Chris Anderson’s business bestseller, The Long Tail, is widely quoted and the term “long tail marketing” is now as ubiquitous as sustainable competitive advantage, value proposition, and the other business clichés. With this cliché status, the term gets abused and misused.
What Anderson meant is that there is a new economy that provides an economic incentive for firms to offer many personalized or niche products instead of mass market products. This new economy exists because of technological advancement in the supply chain including manufacturing and distribution, along with new efficiencies in marketing largely due to the Internet. Think of an expanded market where there is more opportunity for little products.
For example, look at this excerpt from his book at the market for books: “The average Barnes & Noble carries 130,000 titles. Yet more than half of Amazon’s book sales come from outside its top 130,000 titles. Consider the implications: If the Amazon statistics are any guide, the market for books that are not even sold in the average bookstore is larger than the market for those that are. In other words, the potential book market may be twice as big as it appears to be, if only we can get over the economics of scarcity.”
What this means is that that although books are still sold through the bricks and mortar bookstores, there are just as many books (and soon to be more) sold through the web stores. The economics of the books business is like the music business in that it is a “hits” business with an exaggerated 80/20 rule—for a book to be in the traditional bookstore it has to be a best seller or on its way to being a best seller. If a book does not sell well they ship it back to the publisher. It is a little known fact that 70% of the books shipped to the bookstore don’t sell and are shipped back to the publisher. Books are a very low margin business and now you see one of the reasons why. Books are heavy—just think of the shipping costs of going back and forth.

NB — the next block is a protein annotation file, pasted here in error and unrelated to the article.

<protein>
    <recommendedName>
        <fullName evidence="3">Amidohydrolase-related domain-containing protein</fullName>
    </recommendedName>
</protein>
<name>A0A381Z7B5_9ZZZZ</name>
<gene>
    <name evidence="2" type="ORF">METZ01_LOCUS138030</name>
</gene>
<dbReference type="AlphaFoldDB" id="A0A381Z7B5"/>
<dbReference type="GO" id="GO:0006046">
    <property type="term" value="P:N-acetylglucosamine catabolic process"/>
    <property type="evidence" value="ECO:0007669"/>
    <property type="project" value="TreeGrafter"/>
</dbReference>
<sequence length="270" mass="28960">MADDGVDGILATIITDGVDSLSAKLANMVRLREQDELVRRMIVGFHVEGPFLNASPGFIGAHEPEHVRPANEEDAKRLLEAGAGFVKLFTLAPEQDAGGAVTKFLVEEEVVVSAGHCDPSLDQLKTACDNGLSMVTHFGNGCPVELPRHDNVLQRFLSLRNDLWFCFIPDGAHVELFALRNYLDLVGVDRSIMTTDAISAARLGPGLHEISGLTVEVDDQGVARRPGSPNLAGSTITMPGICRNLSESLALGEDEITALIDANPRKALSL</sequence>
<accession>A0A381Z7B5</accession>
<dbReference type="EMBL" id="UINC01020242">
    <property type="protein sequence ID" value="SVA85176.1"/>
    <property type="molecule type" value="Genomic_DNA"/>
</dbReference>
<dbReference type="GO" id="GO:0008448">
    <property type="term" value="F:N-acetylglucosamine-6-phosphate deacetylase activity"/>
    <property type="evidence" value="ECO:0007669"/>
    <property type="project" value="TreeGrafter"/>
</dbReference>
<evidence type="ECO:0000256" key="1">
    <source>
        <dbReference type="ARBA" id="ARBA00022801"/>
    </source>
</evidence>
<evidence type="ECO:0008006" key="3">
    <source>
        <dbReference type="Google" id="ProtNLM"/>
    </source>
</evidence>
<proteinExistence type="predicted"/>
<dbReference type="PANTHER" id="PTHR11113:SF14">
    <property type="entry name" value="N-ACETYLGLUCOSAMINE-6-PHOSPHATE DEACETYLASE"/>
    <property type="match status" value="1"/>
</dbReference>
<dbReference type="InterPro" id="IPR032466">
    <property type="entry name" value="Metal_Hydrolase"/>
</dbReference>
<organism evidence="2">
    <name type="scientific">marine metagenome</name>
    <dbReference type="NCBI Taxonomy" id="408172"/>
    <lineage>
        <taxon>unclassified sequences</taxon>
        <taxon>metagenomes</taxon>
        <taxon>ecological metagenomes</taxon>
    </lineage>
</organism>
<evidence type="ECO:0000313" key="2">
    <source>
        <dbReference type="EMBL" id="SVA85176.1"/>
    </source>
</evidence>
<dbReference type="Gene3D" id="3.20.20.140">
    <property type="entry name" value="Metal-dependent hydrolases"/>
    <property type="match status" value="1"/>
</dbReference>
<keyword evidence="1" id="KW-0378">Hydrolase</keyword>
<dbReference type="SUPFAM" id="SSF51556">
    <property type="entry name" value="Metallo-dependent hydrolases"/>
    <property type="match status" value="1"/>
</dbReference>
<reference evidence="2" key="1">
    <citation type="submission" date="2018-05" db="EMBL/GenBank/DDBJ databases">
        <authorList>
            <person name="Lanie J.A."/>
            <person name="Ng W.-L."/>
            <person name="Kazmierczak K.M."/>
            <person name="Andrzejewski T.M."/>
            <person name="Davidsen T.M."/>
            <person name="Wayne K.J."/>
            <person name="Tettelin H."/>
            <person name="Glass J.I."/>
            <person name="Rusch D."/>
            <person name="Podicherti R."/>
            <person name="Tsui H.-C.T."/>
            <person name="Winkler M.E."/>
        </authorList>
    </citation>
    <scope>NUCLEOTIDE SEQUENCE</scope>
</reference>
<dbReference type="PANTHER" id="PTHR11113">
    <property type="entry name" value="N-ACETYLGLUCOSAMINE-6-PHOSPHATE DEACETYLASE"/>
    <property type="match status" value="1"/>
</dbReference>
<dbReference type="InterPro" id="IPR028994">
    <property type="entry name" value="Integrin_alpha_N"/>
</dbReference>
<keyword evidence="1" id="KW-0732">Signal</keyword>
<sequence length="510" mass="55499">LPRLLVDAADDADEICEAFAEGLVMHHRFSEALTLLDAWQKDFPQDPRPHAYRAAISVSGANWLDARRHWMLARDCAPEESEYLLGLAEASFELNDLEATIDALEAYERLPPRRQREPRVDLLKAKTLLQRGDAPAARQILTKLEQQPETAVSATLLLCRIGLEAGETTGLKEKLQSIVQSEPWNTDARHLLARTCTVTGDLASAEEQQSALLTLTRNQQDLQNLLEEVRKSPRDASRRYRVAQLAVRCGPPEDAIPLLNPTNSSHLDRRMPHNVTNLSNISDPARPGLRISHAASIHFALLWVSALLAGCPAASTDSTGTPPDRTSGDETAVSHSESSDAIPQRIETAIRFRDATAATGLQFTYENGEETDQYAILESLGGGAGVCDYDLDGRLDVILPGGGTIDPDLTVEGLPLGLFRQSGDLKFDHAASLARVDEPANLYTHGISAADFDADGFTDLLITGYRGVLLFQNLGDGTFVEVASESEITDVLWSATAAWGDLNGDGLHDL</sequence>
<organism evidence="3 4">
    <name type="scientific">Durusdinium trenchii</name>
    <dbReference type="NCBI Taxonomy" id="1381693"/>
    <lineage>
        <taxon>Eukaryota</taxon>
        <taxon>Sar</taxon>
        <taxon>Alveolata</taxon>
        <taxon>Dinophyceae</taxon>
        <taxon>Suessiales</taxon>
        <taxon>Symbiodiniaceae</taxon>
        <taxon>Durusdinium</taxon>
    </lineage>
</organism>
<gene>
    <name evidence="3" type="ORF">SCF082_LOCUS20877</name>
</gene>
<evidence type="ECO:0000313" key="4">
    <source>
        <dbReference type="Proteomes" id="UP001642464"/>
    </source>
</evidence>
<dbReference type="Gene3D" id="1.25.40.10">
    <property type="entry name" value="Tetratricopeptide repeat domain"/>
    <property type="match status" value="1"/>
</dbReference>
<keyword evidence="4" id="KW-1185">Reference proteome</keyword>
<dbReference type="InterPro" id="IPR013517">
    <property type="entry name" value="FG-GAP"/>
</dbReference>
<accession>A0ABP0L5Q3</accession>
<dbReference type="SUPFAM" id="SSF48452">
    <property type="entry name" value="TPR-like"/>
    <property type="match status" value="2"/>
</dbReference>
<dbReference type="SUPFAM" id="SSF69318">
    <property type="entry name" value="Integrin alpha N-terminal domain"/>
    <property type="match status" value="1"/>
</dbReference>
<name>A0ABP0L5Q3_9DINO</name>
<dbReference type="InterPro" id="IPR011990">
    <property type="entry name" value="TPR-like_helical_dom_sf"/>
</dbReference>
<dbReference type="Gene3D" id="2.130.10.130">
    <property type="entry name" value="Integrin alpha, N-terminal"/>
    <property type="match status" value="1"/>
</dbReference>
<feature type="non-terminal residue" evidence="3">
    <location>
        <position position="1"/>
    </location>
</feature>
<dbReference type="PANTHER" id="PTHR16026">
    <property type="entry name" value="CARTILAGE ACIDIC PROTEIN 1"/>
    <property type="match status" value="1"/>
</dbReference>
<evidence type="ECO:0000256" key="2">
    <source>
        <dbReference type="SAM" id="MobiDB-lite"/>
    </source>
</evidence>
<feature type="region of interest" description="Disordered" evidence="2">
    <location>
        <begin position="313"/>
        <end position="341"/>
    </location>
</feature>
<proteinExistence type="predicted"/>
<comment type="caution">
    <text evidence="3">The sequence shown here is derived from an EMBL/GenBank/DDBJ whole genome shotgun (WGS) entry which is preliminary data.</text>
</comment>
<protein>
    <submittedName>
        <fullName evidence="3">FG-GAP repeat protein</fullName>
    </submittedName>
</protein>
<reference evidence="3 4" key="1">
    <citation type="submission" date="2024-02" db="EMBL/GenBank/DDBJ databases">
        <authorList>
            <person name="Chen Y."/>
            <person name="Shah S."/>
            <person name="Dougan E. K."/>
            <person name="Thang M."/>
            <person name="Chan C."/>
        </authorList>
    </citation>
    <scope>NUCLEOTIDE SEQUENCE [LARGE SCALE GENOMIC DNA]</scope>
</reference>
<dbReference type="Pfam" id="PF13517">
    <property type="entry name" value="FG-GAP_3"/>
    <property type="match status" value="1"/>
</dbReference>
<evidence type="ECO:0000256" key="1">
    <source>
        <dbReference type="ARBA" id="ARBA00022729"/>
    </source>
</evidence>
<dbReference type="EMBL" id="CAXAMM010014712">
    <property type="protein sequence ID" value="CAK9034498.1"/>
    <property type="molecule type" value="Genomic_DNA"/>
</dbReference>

This means that the traditional bookstores cannot even think about carrying titles that sell in lower volume, so they are forced to overlook what is soon to be half over the total available market. This leaves half the market open to the online booksellers and self publishers like me.
Thus, to truly address the whole book market, booksellers have to adjust their channels of distribution, advertising, and promotion to reach the online buyers. This is why Barnes and Noble, Wal-Mart, and others now have on-line bookstores. This allows them to carry the other book titles that their customers want.
For a self published author like my self with a precisely targeted readership, I can skip the bricks and mortar stores entirely and do a respectable business on the web. I connect with my readers using Web 2.0 tools such this blog, web distributed articles, web-based PR tactics, pay-per-click ads, and word-of-mouth.
And it works!
John Bradley Jackson
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